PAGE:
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# Waves

## by thepack001, Student on Mar 25, 2012

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## WavesPresentation Transcript

• Waves
• The Importance of Waves• They contribute energy to the coast• Theyre created by the transfer of energy from the wind to the sea, blowing over the surface. The wind blowing over the smooth water surface creates ripples that grow into waves as the frictional drag increases.• As the winds energy grows so does the height. The wave height is the difference between the trough and the crest
• Wave Terminology• Wave Period - time taken for a wave to travel through one wave length it can be timed by counting the number of crests per minute• Wave Length - is the distance between two crests• Wave Velocity - is the speed of movement of a crest in a period of time• Wave Steepness - is the ratio of the wave height to the wavelength• The Energy - is the energy of the wave in deep water
• Waves in Deep Water• Deep water is when the depth of the water is greater than half the wavelength.• Waves only effect the surface of the water and submarines are unaffected by storm• Waves do not cause water to move its only the shape of the wave passing through the water.• The passing of a wave causes floating objects to move in an orbital motion
• Waves in Deep Water cntd• The perfect orbital motion is rare in nature and often there is some forward motion of water particles. This is called Mass Transport Waves in Shallow Water- As Waves approach shallow water, when their depth isless than half the wavelength then friction with theseabed increases. As the base of the wave starts to slowdown the circular oscillation becomes elliptical
• Breaking Waves• As the water depth decreases further the wave length decreases due to the friction making waves catch one another.• The wave height increases due to the friction and acceleration of the upper part of the wave, and also the wave steepness increases due to ratio of 1:7• The body of water that then reaches up the beach is called the Swash and any water returning down to the sea is called the Backwash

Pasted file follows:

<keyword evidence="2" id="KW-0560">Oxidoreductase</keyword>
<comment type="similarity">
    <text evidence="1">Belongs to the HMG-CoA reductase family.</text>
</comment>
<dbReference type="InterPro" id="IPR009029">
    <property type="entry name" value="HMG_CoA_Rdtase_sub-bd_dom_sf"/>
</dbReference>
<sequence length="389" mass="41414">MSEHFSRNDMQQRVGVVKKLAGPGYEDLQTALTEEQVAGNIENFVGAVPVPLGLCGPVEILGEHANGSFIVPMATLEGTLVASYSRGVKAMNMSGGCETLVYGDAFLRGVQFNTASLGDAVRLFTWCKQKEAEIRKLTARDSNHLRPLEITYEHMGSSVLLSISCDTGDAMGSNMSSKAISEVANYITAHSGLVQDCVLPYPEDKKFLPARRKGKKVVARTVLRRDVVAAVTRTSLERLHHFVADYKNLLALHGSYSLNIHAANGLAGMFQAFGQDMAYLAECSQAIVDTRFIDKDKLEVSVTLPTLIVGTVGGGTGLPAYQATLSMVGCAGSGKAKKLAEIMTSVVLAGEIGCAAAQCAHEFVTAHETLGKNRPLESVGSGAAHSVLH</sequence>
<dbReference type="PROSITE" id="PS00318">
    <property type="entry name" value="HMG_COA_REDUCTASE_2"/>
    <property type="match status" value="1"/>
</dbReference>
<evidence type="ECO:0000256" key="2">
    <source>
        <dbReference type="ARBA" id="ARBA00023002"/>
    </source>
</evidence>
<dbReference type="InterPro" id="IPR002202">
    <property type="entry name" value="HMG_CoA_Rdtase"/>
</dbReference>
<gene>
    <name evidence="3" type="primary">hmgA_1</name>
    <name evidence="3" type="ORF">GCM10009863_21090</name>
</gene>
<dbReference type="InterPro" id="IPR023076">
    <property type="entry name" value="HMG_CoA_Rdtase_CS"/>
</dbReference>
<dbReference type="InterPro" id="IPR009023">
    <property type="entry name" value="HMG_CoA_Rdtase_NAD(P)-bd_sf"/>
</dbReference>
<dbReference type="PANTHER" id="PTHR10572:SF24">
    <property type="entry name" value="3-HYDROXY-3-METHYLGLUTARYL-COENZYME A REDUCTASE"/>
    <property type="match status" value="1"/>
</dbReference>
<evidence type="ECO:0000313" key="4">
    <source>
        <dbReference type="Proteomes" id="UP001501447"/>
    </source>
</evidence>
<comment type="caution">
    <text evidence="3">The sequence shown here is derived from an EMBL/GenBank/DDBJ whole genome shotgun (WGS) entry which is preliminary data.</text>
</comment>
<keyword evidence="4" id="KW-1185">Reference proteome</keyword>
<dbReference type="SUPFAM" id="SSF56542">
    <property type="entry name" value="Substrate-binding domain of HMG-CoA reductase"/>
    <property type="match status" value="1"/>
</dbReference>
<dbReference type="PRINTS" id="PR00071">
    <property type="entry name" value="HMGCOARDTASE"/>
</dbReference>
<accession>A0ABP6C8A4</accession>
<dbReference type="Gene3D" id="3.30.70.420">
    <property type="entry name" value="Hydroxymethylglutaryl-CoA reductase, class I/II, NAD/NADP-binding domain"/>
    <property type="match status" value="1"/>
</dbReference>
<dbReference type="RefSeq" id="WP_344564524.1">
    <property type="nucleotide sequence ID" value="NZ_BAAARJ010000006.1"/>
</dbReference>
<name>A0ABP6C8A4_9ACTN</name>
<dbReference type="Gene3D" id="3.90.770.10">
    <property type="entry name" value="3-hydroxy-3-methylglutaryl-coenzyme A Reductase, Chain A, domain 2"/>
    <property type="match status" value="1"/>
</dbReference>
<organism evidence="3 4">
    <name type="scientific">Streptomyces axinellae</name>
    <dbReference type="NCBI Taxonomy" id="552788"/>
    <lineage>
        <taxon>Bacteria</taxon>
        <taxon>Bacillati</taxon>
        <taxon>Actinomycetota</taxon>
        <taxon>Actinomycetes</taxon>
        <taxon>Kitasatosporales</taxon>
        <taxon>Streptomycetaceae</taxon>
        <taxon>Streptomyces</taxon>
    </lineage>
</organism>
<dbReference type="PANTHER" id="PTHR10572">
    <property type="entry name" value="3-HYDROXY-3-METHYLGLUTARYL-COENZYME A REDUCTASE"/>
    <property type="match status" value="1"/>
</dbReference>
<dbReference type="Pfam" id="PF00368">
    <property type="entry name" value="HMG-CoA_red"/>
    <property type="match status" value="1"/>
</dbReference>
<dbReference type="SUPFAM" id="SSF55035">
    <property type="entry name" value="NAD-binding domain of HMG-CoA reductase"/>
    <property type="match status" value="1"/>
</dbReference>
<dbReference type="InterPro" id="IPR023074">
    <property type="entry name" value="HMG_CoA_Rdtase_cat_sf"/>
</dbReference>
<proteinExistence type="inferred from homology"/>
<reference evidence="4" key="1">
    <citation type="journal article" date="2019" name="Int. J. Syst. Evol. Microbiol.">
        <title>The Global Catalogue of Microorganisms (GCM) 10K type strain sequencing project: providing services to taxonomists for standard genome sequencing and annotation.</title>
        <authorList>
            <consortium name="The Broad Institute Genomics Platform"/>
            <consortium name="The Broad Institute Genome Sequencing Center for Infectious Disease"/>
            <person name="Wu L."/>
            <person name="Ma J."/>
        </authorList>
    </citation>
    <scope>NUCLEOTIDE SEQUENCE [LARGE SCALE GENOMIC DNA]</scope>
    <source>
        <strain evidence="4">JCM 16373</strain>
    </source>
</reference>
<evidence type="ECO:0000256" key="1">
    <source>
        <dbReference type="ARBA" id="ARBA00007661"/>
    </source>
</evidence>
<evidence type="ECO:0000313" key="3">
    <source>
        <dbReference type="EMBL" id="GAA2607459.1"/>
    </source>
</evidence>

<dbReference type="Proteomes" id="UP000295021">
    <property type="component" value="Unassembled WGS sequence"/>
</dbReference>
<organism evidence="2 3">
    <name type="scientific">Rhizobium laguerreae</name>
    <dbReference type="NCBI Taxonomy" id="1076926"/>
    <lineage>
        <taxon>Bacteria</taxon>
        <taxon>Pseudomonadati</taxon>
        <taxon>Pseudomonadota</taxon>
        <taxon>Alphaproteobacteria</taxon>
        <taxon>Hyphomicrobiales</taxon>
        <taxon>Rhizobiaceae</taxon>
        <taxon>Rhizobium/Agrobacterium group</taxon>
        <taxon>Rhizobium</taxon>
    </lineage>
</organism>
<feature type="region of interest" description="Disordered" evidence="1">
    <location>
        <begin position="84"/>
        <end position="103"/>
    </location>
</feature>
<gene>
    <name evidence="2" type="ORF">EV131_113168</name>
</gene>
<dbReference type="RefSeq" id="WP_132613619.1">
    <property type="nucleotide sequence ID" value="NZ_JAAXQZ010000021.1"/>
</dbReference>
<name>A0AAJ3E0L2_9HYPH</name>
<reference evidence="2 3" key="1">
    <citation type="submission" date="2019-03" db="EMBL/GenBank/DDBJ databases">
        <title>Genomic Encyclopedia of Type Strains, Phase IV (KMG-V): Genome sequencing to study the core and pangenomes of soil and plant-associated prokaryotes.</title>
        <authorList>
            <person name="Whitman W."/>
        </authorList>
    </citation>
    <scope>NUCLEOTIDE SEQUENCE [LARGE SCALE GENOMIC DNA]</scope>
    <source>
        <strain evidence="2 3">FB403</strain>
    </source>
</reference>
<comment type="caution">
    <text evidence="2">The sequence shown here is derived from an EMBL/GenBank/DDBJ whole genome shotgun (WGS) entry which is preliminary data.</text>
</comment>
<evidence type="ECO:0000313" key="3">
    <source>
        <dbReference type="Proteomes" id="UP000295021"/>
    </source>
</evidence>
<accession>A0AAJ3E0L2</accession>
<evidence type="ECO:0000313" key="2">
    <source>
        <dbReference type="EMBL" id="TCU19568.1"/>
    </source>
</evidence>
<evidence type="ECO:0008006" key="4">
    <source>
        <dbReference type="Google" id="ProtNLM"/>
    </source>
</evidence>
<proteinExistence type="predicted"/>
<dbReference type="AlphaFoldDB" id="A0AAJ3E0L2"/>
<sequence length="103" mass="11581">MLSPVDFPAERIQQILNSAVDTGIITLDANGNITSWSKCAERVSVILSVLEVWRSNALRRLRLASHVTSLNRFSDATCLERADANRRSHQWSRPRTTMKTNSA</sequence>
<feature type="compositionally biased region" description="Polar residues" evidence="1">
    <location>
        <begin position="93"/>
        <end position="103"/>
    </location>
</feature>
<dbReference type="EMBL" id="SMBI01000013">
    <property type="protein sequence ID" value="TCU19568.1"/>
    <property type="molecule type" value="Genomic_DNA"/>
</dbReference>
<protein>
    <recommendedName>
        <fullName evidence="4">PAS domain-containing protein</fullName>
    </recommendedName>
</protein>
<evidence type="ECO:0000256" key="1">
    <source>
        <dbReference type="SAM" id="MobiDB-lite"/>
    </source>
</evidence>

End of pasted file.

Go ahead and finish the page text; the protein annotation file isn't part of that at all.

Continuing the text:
• Breaking Waves cntd• As the upper part of the wave accelerated and the lower part of the wave is slowing down due to the friction• Eventually the upper part spills over the lower part causing the wave to break.• Waves break at the Plunge Line and here is where the depth of the water and the height of the wave are approximately equal
• Constructive Waves• These are low in height less than a metre, flat and gentle, have wavelengths up to a 100m, have a long period 6-8 minutes, gentle waves that are low in energy.• When situated on a gentle slopping beach they have a long way to travel so the swash looses energy and therefore has a weak backwash.• These waves move sand and shingle up the beach. This increase the gradient of the beach due to material build up and this forms a Berm at its crest. At 90 degrees + the waves loose energy and therefore have further to travel
• Destructive Waves• Their wave height is greater than 1m and the wave length is in proportion to 20m; the frequency wave period is 10-14 minutes.• They have a high energy and this results in the presence of storm waves, theses usually occur on steep slopping shingle beaches.• They have plunging waves that concentrate on a small area of a beach.• When these waves have restricted percolation the backwash will be as strong as the swash.
• Destructive Waves cntd• They create storm beaches as stones are thrown above the high tide mark, most material is carried down the beach by the backwash this forms a Longshore Bar (breaking point).• The waves are stronger if the beach is steep and they approach at 90 degrees. As the material is carried back down the beach it becomes gentler in the lower section
• Constructive & Destructive waves
• Wave Refraction• Where waves approach an irregular coastline theyre refracted i.e. they become increasing parallel to the coastline.• Best illustrated with a headland separates two bays. A wave approaching a shore looses velocity as the depth of the water decreases. The seabed shelves rapidly off a headland than in a bay due to the waves loosing velocity quicker there
• Wave Refraction
• Wave Refraction• Approaching Headland• The water becomes shallower• Becomes affected by friction• Higher , more destructive waves• Dominant process is EROSION• There is High energy as the waves are concentrated into a smaller area• Headland is usually made up of hard resistant rock
• Wave Refraction• Approaching bay• Affected by shallow water and breaks later• Low energy waves as they spread out over a large area• Generally – lower, more constructive waves• Dominant Process is DEPOSITION